. versus \$ in haskell [duplicate]

Possible Duplicate:
Haskell: difference between . (dot) and \$ (dollar sign)

Ok I understand that this:

``````f(g(x))
``````

can be rewritten:

``````f \$ g(x)
``````

and can also be rewritten:

``````f . g(x)
``````

What I don't fully grasp is where the two DO NOT overlap in functionality. I conceptually understand that they don't fully overlap, but could someone clarify this for me once and for all?

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marked as duplicate by Ganesh Sittampalam, Josh Lee, Thomas M. DuBuisson, sepp2k, PorgesFeb 3 '11 at 2:42

Look, you actually can'twrite like in your second example. Tryi ghci! –  FUZxxl Feb 2 '11 at 16:13
Also, parens are not needed (and not recommended) for function calls. In summary, the examples should be `f (g x)`, `f \$ g x` and `(f . g) x`. –  delnan Feb 2 '11 at 16:16
@delhan or `f . g \$ x` –  alternative Oct 28 '11 at 16:11

``````Prelude> :t (\$)
(\$) :: (a -> b) -> a -> b
Prelude> :t (.)
(.) :: (b -> c) -> (a -> b) -> a -> c
``````

`\$` applies a function to a value. `.` composes two functions.

So I can write `f \$ g x` which is "apply f to (g of x)" or `f . g \$ x` which is "apply the composition of f and g to x". One common style is to pile up dots on the left with a dollar trailing. The reason is that `f \$ g \$ x` means the same thing as `f . g \$ x` but the expression `f \$ g` on its own is often meaningless (in fact, possibly a type error) while the expression `f . g` means "the composition of f and g"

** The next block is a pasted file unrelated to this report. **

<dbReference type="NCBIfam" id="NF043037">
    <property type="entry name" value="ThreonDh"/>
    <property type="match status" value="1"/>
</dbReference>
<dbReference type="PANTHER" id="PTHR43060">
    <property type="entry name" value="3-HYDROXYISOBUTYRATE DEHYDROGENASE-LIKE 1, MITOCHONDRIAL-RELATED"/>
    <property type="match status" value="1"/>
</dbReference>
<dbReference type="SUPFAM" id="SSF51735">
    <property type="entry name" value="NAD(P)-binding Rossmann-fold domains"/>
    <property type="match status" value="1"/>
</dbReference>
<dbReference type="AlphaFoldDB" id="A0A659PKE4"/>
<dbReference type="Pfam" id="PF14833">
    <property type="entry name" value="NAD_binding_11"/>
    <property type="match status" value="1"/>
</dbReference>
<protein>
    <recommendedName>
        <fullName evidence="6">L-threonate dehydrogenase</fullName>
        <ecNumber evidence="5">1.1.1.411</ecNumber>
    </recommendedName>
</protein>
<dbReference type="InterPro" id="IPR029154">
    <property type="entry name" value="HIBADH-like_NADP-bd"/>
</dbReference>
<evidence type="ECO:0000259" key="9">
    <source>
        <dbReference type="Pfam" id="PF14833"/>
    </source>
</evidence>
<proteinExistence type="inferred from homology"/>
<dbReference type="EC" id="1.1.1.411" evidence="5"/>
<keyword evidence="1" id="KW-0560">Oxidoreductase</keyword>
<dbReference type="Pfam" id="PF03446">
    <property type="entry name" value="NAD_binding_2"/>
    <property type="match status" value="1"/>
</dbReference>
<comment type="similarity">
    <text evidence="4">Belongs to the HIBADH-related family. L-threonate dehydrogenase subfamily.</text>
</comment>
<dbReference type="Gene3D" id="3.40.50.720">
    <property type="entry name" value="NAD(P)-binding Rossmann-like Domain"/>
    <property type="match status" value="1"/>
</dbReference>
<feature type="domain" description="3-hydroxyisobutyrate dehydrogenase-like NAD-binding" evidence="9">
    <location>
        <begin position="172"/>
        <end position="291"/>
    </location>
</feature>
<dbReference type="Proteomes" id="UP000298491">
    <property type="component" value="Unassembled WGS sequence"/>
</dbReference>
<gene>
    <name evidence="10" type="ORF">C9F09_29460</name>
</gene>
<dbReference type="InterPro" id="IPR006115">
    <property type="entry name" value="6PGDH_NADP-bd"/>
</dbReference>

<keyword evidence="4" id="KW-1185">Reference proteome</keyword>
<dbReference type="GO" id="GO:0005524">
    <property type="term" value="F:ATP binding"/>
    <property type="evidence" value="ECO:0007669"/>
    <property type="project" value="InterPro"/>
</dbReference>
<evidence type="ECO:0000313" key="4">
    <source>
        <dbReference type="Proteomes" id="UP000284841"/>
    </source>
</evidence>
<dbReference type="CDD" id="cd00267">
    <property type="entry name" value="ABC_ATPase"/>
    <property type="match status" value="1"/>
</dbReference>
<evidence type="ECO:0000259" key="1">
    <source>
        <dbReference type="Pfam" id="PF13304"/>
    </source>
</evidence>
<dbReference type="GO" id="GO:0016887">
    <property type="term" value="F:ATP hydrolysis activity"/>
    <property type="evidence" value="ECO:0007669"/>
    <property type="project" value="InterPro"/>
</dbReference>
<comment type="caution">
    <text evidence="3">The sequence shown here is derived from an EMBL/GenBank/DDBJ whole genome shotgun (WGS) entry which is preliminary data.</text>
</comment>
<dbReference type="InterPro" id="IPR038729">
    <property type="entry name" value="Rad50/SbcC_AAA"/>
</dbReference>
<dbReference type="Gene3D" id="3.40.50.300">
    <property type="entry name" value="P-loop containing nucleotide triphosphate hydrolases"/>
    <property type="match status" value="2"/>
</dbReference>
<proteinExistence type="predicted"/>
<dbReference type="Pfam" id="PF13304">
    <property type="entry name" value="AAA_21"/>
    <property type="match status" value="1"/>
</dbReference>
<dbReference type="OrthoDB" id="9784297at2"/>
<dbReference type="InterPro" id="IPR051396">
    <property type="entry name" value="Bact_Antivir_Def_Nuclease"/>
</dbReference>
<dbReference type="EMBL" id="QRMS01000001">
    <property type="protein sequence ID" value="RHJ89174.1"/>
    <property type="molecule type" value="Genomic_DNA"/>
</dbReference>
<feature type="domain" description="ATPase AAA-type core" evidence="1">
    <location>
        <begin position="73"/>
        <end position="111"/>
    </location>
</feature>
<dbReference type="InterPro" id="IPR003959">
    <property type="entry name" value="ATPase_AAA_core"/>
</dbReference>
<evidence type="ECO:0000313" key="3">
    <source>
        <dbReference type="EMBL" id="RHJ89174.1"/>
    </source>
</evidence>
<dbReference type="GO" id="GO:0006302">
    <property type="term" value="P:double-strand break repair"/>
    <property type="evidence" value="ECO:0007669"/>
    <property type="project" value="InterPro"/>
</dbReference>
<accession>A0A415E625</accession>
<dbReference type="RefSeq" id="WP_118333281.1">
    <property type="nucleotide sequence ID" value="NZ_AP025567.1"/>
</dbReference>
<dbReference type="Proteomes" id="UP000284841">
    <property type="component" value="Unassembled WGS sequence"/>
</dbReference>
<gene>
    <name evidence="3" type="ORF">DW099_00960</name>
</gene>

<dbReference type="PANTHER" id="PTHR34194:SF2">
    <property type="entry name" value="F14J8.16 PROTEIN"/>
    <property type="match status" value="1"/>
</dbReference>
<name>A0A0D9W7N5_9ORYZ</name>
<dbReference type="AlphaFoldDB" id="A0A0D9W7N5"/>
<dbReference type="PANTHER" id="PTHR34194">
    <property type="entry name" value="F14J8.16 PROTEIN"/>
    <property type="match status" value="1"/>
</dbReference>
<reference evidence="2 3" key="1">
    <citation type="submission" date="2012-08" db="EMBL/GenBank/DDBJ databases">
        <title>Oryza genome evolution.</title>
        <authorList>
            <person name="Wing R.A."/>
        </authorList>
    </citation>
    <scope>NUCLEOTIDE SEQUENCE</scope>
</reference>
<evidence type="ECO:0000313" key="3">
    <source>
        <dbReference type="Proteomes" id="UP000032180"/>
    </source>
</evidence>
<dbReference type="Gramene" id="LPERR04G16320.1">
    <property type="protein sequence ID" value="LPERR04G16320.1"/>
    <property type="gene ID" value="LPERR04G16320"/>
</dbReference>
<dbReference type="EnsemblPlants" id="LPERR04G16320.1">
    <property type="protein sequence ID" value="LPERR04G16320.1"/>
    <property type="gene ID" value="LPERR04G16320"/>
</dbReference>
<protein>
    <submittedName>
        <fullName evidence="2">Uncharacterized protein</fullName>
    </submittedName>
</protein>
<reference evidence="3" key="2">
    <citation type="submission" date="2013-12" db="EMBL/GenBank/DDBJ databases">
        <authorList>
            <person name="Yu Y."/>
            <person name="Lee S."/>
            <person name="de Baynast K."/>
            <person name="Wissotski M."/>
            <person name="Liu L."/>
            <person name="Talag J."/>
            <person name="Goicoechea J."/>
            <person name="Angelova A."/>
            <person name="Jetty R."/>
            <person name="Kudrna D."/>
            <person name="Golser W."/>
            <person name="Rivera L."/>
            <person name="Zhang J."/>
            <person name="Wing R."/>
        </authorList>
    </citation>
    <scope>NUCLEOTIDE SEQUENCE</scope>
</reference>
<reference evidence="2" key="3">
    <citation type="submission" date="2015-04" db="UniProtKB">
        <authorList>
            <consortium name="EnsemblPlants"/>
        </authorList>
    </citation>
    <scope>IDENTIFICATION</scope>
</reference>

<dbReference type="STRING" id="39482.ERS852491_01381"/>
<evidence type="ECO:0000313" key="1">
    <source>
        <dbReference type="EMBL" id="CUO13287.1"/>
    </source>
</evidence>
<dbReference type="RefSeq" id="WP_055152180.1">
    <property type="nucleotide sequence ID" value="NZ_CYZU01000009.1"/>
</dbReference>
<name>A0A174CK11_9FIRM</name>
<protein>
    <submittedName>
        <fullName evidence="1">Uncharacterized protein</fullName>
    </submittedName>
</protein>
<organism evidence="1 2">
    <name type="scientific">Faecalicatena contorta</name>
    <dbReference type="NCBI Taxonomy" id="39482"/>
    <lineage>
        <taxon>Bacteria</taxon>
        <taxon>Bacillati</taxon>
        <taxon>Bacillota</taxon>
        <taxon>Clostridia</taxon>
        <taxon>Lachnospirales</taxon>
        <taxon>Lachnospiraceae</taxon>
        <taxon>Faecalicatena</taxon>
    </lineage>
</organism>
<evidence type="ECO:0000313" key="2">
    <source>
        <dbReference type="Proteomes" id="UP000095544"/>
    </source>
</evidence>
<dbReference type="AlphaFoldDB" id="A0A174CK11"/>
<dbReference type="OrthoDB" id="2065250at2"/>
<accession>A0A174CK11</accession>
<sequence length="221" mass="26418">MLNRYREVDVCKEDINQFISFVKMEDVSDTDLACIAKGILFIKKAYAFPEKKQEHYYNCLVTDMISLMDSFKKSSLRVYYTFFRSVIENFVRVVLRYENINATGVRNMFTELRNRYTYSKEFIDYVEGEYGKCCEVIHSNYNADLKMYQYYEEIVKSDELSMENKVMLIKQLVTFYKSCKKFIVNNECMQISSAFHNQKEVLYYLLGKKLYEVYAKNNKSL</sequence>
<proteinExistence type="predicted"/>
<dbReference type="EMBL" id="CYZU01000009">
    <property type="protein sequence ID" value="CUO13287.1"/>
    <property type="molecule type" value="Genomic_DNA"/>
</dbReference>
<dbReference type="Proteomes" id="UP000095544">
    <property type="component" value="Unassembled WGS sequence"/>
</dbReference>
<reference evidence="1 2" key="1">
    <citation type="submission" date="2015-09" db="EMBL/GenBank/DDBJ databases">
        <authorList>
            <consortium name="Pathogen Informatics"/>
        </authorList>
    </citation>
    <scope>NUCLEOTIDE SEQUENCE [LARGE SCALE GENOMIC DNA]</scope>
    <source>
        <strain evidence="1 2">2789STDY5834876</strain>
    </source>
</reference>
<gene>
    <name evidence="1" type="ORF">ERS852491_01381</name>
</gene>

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`f \$ g` is perfectly possible and well-typed for countless `f` and `g` (consider `(\f -> f 0) \$ (\x -> x + 1)`), it's just identical to `f g`. Otherwise, correct. –  delnan Feb 2 '11 at 16:20
@delnan I can't think of a `f \$ g` that is well-typed on its own and in the context of `f \$ g \$ x`. But that could be a failure of imagination. –  sclv Feb 2 '11 at 16:40
If `f` takes and returns a function, it's possible. Example: `const (f :: a -> b) \$ (g :: c -> d) :: a -> b` and `const (f :: a -> b) \$ (g :: c -> d) \$ (... :: a) :: b`. Of course it's much harder to find a meaningful/real-world example, but w.r.t. the type system there's nothing exceptional about it. –  delnan Feb 2 '11 at 16:53
edited to take into account your point. thanks. –  sclv Feb 3 '11 at 1:58

Additionaly to what was already said, you need the \$ as "function application glue" in cases like this:

``````map (\$3) [(4+),(5-),(6*),(+4),(*5),(^6)]
--[7,2,18,7,15,729]
``````

Neither `(.3)` nor `(3)` will work in the example.

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+1 - great addition to the discussion –  Ramy Feb 2 '11 at 22:20
`g x` will be a function for (curried) 2-or-more-ary `g`, e.g. `const 0`. –  delnan Feb 2 '11 at 16:22